The appellants brought the present action to recover damages for the appellee's alleged fraud in connection with the sale to them of an automobile. The appellee moved for summary judgment on January 22, 1988, without requesting oral argument. However, the trial court nevertheless determined that a hearing should be held on the motion and on January 27, 1988, issued an order directing the appellants to appear in court on April 8, 1988, to show cause why the motion should not be granted. On April 7, the day prior to the scheduled hearing, the appellants filed their response to the summary judgment motion, along with a supporting affidavit. The hearing scheduled for April 8 was apparently cancelled; and on April 11, the trial court entered an order granting summary judgment to the appellee. In doing so, the court ruled that the appellants' response to the appellee's motion was untimely and could not be considered because it had not been filed within 30 days of the appellee's motion, as required by Rule 6.2 of the Uniform Rules for the State Courts. The trial court indicated in its order that it had taken the case "under advisement" on April 4, 1988 -- i.e., four days prior to the scheduled hearing and three days prior to the filing of the appellants' response. Held:
1. The Civil Practice Act specifies that the respondent in a summary judgment proceeding may serve opposing affidavits "prior to the day of hearing." OCGA 9-11-56
(c). Accord OCGA 9-11-56
(d). However, Rule 6.2 of the Uniform Rules for the State Courts requires that, "[u]nless otherwise ordered by the judge, each party opposing a motion shall serve and file a response, reply memorandum, affidavits, or other responsive material not later than 30 days after service of the motion, or on the date of the hearing (if one is held) whichever occurs sooner." 253 Ga. at 887. (Emphasis supplied.) Quite apparently, there is a conflict between Rule 6.2 and the Civil Practice Act as applied to the facts of this case.
Effective September 19, 1986, the preamble to the Uniform Superior Court Rules was amended to provide as follows: "It is not the intention, nor shall it be the effect, of these rules to conflict with the Constitution or substantive law, either per se or in individual actions and these rules shall be so construed and in case of conflict shall yield to substantive law." 256 Ga. at 865. See Russell v. Russell, 257 Ga. 177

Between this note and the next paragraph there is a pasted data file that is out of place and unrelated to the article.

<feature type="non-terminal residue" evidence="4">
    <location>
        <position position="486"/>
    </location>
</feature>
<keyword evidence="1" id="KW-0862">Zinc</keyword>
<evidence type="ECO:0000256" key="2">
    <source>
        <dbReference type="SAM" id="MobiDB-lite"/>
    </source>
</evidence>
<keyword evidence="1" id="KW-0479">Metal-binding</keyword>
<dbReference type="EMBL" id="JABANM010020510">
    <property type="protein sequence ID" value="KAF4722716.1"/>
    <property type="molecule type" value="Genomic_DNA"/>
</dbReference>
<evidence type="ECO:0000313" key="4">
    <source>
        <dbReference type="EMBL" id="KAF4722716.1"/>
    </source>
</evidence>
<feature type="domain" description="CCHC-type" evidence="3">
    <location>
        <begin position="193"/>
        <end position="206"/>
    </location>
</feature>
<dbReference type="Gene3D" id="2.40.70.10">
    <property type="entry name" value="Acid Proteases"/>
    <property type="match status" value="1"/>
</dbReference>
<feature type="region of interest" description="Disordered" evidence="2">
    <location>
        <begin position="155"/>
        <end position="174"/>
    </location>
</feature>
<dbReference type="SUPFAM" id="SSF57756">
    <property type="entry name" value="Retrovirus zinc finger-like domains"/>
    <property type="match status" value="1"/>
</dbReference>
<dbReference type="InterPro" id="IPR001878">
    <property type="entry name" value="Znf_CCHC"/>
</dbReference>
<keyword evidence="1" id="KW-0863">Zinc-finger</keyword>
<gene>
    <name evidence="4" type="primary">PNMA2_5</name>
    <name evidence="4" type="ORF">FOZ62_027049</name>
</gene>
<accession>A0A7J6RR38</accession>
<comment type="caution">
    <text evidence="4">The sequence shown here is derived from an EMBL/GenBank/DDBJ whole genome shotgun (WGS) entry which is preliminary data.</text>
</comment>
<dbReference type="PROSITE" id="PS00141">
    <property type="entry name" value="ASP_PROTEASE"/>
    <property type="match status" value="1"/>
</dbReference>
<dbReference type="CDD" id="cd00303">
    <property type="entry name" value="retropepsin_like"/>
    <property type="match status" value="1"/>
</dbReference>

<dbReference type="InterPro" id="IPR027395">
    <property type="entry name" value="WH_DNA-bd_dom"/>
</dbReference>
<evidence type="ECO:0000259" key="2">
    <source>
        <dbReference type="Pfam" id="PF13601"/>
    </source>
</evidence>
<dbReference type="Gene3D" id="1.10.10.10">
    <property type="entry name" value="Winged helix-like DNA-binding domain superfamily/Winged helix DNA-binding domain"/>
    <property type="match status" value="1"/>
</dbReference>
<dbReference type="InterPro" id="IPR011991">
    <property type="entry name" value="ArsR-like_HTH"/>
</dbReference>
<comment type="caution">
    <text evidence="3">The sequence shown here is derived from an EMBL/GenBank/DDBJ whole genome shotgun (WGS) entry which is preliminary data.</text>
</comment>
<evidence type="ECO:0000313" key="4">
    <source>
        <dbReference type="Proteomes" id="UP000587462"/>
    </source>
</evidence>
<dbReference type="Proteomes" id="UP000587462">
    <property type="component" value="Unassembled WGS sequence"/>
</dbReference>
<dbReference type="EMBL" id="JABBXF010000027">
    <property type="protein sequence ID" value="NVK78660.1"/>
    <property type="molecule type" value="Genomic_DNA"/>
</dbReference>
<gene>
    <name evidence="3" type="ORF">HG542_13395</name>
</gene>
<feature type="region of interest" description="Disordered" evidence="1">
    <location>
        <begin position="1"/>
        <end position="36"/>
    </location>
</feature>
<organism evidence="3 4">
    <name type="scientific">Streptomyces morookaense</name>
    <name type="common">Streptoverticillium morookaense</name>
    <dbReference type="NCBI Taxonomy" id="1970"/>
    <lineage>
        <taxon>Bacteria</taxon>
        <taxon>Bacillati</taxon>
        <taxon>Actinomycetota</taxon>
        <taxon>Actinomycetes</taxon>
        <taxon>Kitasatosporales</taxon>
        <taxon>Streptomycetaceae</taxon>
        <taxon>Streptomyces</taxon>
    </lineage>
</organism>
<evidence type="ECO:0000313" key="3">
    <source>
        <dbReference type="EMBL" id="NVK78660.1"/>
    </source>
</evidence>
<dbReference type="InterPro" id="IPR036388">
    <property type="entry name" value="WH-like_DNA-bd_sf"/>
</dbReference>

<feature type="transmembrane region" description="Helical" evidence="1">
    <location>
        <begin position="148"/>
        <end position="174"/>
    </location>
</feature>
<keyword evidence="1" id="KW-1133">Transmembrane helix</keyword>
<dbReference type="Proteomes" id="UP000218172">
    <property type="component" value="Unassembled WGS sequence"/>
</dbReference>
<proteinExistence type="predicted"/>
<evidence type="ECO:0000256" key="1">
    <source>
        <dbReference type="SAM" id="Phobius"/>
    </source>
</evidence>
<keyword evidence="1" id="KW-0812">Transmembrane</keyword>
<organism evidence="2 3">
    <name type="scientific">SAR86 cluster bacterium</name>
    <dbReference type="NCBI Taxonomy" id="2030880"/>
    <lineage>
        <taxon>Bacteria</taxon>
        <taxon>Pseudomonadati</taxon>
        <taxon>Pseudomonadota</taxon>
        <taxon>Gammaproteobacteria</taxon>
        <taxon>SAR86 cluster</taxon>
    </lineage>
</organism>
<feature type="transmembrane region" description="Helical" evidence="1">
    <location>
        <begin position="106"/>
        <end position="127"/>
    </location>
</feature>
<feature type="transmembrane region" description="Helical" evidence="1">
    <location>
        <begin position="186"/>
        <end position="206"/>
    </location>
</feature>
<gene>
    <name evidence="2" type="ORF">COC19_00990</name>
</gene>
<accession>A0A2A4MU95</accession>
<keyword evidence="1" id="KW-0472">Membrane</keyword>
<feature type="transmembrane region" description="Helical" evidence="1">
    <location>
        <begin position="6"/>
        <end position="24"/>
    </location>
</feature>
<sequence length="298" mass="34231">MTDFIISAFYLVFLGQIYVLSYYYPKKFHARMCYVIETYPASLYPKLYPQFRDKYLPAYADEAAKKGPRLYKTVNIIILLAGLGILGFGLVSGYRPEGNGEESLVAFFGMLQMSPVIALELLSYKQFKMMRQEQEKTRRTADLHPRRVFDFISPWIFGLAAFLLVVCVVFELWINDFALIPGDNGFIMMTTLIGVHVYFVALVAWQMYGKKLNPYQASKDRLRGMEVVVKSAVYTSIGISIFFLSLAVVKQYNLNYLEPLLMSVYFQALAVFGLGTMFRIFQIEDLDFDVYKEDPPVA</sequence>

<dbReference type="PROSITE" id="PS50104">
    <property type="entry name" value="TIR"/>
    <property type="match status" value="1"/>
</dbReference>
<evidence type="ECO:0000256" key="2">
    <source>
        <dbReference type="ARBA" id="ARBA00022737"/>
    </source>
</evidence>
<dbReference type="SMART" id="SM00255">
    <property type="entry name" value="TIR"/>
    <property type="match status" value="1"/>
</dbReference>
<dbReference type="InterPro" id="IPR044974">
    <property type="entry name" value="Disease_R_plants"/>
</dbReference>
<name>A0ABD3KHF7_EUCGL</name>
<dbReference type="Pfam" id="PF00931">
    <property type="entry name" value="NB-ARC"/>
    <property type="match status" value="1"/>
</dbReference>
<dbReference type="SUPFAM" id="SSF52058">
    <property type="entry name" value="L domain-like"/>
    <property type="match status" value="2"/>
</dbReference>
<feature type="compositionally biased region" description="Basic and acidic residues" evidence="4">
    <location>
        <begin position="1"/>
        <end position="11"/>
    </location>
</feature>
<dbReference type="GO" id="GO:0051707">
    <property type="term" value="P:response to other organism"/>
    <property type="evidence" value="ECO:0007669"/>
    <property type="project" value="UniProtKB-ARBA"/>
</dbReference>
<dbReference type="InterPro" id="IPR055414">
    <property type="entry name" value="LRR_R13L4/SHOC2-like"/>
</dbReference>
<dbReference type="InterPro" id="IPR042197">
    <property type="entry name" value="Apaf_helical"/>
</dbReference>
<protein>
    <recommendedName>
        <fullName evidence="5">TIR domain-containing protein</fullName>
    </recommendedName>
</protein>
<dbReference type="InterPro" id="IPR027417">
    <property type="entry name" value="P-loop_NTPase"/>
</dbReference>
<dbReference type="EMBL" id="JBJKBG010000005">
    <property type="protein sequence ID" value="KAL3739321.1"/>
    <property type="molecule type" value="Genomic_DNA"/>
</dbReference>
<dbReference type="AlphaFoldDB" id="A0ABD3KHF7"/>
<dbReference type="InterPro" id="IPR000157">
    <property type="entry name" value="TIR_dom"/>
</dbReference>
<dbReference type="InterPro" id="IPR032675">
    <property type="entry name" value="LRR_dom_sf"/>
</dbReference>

, 178 (356 SE2d 884
) (1987). See also Walton v. Datry, 185 Ga. App. 88
, 93 (363 SE2d 295
) (1987). As the Uniform State Court Rules are for the most part identical to the Uniform Rules for the Superior Courts, this statement of intention would appear to be applicable to them, as well. See 253 Ga. at 887.
Although OCGA 9-11-56
(c) does not require that a hearing be set on a motion for summary judgment where none is requested, see Dallas Blue Haven Pools v. Taslimi, 180 Ga. App. 734 (350 SE2d 265) (1986)
, aff'd 256 Ga. 739 (354 SE2d 160) (1987)
, it unambiguously permits the respondent to serve opposing affidavits at any time "prior to the date of the hearing" in the event that a hearing is set. To the extent the requirements of Uniform Rule 6.2 conflict with this statutory provision, the rule must yield. Accord Russell v. Russell, supra. We accordingly hold that the affidavit offered by the appellant in this case should have been considered.
2. The alleged fraud perpetrated on the appellants consisted of misrepresentations regarding the appellee's intention to repair certain defects in the vehicle of which the appellants were concededly aware prior to the consummation of the sale. These defects consisted of a torn seat and the existence of bubbles in a protective coating which had been applied over the paint. The appellants allege that the appellee never had any intention of effectuating the promised repairs. However, there was the uncontroverted evidence that the vehicle was serviced and repaired by the appellee on numerous occasions subsequent to the sale, at no charge to the appellants, and that the work performed included removal and reinstallation of the right front seat to correct a misstitch and wet sanding, buffing, and waxing of the paint to eliminate the bubbles. When the appellants continued to express dissatisfaction with the paint repairs, the car was examined by the Chrysler Customer Service Satisfaction Arbitration Board, which ultimately determined that the paint was in good condition and that it required no further repairs.
We hold that this uncontroverted evidence conclusively negated the allegation that the appellee never intended to make good on its promise to perform the repairs in question. See generally Ga. Real Estate Comm. v. James, 152 Ga. App. 193 (262 SE2d 531) (1979)
; Cooper v. Re/Max North Atlanta, 186 Ga. App. 79 (1) (366 SE2d 328) (1988)
. As "[a]n appellate court in reviewing a lower court decision will affirm a judgment which is right for any reason," Smith v. Fleming, 183 Ga. App. 342
, 343 (358 SE2d 900
) (1987), the grant of the appellee's motion for summary judgment is accordingly affirmed.
Stephen M. Forte, for appellee.